FDA adds boxed warning on codeine after surgery

Tonsillectomy and adenoidectomy targeted

The Food and Drug Administration (FDA) is adding a boxed warning to the drug label of codeine-containing products to address a known safety concern with codeine use in certain children after tonsillectomy and/or adenoidectomy. Deaths have occurred postoperatively in children with obstructive sleep apnea who received codeine for pain relief following a tonsillectomy and/or adenoidectomy.

Codeine is converted to morphine by the liver. These children had evidence of being ultra-rapid metabolizers of codeine, which is an inherited (genetic) ability that causes the liver to convert codeine into life-threatening or fatal amounts of morphine in the body.

The new boxed warning is FDA’s strongest warning. A contraindication, which is a formal means for FDA to make a strong recommendation against use of a drug in certain patients, will be added to restrict codeine from being used in this setting. The “Warnings/Precautions,” “Pediatric Use,” and “Patient Counseling Information” sections of the drug label also will be updated.

In August 2012, FDA announced it was reviewing the safety of codeine due to cases of deaths and serious adverse events in children who took the drug after a tonsillectomy and/or adenoidectomy and had evidence of being ultra-rapid metabolizers of codeine. FDA conducted a comprehensive safety review to identify additional cases of overdose or death in children taking codeine and to determine if these adverse events occurred in any other treatment settings. Many of the cases of serious adverse events or death occurred in children with obstructive sleep apnea who received codeine after a tonsillectomy and/or adenoidectomy. Because these children already had underlying breathing problems, they might have been particularly sensitive to the breathing difficulties that can result when codeine is converted in the body to high levels of morphine. However, this contraindication applies to all children undergoing tonsillectomy and/or adenoidectomy because it is not easy to determine which children might be ultra-rapid metabolizers of codeine.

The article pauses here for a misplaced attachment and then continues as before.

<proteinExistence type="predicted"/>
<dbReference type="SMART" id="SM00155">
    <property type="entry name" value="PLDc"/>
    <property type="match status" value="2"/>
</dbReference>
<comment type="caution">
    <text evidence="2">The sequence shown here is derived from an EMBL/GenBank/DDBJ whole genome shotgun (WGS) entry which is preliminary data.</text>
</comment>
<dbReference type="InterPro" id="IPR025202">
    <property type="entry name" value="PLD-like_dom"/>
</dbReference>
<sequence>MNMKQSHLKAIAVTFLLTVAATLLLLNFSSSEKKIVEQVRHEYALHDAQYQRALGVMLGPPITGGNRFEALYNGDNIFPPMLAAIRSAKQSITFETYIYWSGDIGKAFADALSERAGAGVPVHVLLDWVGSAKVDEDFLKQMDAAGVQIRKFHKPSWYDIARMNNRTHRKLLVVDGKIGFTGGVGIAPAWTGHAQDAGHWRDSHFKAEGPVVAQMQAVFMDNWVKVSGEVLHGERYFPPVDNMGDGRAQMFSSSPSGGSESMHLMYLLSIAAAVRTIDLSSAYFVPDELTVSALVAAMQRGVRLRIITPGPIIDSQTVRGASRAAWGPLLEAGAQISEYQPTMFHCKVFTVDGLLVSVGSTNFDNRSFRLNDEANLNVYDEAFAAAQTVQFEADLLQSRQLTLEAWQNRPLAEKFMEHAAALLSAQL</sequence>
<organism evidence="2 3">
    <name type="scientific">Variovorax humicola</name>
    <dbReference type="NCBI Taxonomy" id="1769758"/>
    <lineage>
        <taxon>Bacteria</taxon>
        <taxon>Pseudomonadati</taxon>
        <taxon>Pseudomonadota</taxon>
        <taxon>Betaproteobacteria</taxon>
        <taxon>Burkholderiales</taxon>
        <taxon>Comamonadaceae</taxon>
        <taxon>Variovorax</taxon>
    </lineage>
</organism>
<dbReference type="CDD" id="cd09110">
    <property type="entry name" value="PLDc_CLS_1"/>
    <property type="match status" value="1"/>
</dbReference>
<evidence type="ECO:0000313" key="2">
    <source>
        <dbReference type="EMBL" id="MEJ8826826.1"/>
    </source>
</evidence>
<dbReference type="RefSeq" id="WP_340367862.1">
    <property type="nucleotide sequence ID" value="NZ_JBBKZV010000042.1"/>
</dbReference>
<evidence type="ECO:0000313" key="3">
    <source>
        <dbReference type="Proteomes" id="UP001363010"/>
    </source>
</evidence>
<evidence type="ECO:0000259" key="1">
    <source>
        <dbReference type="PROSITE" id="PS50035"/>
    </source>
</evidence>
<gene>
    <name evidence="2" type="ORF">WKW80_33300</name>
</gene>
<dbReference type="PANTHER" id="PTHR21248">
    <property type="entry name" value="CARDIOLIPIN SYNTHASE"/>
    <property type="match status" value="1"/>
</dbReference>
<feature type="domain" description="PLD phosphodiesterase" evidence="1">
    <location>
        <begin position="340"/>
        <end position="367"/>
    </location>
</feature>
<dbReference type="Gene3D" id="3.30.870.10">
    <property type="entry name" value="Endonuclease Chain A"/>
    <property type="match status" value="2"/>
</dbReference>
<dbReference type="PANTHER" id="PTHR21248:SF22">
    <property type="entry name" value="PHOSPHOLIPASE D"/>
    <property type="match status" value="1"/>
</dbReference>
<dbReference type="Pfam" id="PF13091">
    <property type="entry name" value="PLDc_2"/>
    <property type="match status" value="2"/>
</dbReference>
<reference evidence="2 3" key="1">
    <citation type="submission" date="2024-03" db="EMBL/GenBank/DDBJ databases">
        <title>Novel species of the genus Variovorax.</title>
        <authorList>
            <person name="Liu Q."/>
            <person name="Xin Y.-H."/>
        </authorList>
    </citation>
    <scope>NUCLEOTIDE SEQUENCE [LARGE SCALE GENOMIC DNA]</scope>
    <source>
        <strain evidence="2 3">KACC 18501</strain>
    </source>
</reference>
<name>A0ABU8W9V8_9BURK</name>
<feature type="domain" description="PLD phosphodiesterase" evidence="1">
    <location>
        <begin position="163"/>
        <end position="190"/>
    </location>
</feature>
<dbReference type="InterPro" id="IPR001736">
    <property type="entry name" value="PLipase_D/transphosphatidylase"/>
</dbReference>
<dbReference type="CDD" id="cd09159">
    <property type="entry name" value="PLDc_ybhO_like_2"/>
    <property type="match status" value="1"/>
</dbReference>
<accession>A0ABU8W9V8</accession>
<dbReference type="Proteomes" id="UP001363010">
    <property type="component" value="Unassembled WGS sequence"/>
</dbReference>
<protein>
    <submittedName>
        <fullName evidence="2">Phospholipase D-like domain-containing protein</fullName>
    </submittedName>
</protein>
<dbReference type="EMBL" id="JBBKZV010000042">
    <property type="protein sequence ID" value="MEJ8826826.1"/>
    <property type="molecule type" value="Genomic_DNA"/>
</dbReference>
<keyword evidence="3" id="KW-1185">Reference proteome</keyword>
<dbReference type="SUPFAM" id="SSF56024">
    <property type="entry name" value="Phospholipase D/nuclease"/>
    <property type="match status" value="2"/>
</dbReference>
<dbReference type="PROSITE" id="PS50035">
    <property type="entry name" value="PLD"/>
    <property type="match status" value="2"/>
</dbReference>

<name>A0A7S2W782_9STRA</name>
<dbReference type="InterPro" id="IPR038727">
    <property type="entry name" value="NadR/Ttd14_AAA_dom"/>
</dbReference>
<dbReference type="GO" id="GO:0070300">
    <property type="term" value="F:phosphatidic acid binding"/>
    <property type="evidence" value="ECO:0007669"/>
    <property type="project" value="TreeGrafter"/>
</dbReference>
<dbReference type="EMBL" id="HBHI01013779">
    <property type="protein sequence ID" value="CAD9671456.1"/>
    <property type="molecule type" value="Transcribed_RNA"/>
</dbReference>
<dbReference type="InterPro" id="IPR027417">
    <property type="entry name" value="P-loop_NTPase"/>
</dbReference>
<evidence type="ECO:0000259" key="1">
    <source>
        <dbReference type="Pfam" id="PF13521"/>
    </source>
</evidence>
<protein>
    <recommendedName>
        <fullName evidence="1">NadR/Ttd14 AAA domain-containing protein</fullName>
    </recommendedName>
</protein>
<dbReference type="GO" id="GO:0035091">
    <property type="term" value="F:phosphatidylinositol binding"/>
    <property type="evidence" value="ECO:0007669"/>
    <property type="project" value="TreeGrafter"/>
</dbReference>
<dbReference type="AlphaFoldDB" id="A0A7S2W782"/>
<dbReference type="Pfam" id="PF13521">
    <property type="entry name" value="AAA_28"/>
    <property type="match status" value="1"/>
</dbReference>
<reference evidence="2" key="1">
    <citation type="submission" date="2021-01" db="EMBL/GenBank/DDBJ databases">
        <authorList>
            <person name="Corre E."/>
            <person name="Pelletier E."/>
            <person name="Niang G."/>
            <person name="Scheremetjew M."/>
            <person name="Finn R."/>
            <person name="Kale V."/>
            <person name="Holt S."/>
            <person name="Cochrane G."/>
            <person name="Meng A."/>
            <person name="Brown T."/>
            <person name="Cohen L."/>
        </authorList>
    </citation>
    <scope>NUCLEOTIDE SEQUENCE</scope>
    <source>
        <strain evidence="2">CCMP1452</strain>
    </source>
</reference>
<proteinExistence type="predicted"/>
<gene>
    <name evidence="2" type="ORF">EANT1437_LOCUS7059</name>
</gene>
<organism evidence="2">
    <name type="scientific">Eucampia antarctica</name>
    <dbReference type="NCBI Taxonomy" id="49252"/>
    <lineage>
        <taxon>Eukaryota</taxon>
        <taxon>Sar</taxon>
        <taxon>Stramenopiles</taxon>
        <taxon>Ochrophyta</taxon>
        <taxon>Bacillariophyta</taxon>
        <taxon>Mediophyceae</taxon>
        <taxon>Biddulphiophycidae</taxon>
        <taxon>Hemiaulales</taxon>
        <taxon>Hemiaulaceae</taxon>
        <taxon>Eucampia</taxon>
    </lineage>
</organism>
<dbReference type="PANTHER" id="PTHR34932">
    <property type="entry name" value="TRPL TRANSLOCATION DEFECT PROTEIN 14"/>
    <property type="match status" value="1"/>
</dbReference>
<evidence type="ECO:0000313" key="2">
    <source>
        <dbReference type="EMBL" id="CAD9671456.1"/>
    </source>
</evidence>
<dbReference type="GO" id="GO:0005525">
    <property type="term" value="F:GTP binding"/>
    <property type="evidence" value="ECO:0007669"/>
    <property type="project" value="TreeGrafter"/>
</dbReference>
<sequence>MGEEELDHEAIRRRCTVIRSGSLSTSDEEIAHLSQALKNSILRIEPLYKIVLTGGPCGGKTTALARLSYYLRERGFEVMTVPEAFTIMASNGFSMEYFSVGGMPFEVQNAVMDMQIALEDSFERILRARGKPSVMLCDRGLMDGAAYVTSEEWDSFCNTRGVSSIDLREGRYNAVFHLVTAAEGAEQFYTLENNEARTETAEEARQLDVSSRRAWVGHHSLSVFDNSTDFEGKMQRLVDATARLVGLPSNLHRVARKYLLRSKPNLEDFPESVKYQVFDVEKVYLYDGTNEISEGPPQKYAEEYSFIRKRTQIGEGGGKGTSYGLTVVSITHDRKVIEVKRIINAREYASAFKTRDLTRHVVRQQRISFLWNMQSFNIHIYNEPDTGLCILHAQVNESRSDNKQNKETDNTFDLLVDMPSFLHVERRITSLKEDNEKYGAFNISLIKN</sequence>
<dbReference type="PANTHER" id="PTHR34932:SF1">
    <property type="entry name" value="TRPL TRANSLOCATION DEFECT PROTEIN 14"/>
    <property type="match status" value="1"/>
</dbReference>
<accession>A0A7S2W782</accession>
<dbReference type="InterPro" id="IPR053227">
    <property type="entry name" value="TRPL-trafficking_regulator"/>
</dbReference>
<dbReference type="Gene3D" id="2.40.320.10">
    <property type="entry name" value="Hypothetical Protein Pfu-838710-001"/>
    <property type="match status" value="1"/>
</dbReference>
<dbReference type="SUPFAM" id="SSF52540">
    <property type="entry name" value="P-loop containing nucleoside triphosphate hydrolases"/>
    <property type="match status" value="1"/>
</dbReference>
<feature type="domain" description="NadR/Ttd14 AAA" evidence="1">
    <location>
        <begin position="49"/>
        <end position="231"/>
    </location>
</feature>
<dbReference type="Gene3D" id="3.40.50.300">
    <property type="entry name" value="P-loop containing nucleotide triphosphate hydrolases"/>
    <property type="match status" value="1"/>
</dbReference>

Healthcare professionals should prescribe an alternate analgesic for postoperative pain control in children who are undergoing tonsillectomy and/or adenoidectomy. Codeine should not be used for pain in children following these procedures. For management of other types of pain in children, codeine should only be used if the benefits are anticipated to outweigh the risks.

Parents and caregivers who observe unusual sleepiness, confusion, or difficult or noisy breathing in their child should stop giving codeine and seek medical attention immediately, as these are signs of overdose. (To view the entire FDA drug safety communication, go to http://1.usa.gov/YcZ9to.)